The Rose Gardens project has big numbers. The largest residential development in New Zealand when it was signed off in 2015, it has real scale.
Its urban-density score is another big number. The first phase, 200 one to four-bedroom apartments that will welcome occupants in mid-March, has more than 330 dwellings per hectare (DPH). That’s middling for Hong Kong, and just below the density of central Paris and Madrid. But it’s remarkable for New Zealand: Auckland’s average density is 50DPH.
Higher-density housing is a hot topic. It gives us a way to ease our cities’ housing crises without the urban sprawl that begets long commutes and lacklustre suburbs.
On the other hand, some still see high density as something to be avoided. A 2017 article on the trend for apartment living thundered “Is this the Kiwi way?”, and a slew of legal challenges met Auckland Unitary Plan proposals for higher-density in established areas.
We believe that when done well, density works for people, cities, and developers. The key to doing density well is in the details – they must work at macro and micro levels. We’re passionate about those details and Rose Gardens shows the difference they make. And the market agrees: first-phase units sold out quickly.
First the macro-level detail. Buildings are angled to make the most of views across a landscaped lake and a bush-clad ridge to the north. And transport links are good – it’s a five minute walk to the Northern Busway Station, and 25 minutes away to downtown. Residents don’t have to drive for miles to buy milk as there are ground-level shops and a footpath to the Westfield mall. One to four-bedroom units mean a mix of household-types that fosters community development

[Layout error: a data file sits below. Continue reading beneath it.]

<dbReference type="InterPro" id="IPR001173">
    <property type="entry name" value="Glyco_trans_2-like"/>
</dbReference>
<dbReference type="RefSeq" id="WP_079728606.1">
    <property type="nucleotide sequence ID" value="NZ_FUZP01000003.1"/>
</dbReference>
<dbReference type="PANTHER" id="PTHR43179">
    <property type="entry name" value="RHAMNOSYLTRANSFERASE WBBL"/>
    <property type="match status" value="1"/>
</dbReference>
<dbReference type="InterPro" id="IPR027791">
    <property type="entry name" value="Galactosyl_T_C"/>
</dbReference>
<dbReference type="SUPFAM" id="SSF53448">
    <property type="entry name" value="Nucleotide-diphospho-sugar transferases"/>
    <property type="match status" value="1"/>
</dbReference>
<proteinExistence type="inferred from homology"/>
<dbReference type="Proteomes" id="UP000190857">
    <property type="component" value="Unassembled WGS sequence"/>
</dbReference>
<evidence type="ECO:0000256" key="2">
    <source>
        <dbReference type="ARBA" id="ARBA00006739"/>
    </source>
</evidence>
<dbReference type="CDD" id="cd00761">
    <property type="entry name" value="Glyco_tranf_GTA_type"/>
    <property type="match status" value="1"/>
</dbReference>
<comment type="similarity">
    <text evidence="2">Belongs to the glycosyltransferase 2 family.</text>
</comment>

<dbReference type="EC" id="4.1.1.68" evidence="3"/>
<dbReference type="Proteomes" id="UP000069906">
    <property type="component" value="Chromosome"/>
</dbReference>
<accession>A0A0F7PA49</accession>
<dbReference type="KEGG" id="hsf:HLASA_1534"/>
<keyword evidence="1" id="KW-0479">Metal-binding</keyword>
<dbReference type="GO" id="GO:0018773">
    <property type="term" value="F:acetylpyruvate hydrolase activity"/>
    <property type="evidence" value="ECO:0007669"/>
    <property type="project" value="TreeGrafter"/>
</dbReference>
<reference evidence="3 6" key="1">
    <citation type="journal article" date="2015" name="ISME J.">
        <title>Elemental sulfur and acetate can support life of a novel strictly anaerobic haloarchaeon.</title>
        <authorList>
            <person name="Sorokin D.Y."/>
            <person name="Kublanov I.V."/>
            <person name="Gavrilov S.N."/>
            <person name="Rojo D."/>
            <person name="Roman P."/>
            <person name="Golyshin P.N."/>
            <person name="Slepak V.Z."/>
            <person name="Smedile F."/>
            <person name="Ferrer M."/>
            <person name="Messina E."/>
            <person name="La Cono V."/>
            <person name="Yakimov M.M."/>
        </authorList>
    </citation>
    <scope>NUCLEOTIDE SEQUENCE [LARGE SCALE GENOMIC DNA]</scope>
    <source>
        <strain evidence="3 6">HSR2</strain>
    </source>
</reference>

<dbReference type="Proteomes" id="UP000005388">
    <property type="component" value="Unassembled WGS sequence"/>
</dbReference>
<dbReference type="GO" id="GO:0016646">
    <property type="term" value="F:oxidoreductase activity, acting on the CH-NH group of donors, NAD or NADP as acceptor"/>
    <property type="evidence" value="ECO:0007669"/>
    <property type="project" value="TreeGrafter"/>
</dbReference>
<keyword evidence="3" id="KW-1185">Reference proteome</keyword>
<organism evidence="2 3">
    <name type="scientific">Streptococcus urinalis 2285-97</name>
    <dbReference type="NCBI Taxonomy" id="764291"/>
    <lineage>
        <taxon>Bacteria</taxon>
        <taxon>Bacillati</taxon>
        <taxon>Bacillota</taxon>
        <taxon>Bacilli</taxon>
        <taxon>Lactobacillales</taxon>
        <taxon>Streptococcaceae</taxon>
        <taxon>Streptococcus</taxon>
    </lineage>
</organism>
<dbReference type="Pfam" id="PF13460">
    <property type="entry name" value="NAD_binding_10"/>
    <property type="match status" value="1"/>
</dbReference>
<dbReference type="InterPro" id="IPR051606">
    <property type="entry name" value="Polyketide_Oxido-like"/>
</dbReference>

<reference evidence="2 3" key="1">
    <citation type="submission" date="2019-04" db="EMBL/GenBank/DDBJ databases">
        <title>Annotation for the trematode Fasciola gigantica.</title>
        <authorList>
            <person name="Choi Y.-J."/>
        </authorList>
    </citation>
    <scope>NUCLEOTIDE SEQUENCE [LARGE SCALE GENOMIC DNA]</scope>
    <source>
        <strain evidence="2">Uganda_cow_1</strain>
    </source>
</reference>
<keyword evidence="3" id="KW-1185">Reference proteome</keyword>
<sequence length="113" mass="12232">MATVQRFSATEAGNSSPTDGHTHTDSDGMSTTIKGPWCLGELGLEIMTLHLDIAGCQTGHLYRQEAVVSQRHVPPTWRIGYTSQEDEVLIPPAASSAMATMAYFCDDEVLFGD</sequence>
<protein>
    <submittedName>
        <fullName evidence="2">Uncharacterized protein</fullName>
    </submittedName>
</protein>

Communal outdoor spaces in the triangular site’s core create spaces for neighbourly chats. And the developers funded the landscaping of city-owned land that merges ground-floor public areas into the green space of the Albany Lake reserve.
At the micro level, we covered everything from bins to balconies . A zig-zag layout means that balconies – a vital form of private space in higher-density designs – have views but aren’t overlooked. Floor-to-ceiling windows give an airy feel, while double glazing and built-in heat pumps control air temperature and fuel bills.
Bins are stored out of sight in the basement car park where a double-height space will accommodate removal and delivery vehicles. We even tweaked the balcony balustrades to give residents a shelf to rest their drink.
This is the kind of liveability detailing that makes high-density living an attractive, positive choice for New Zealand.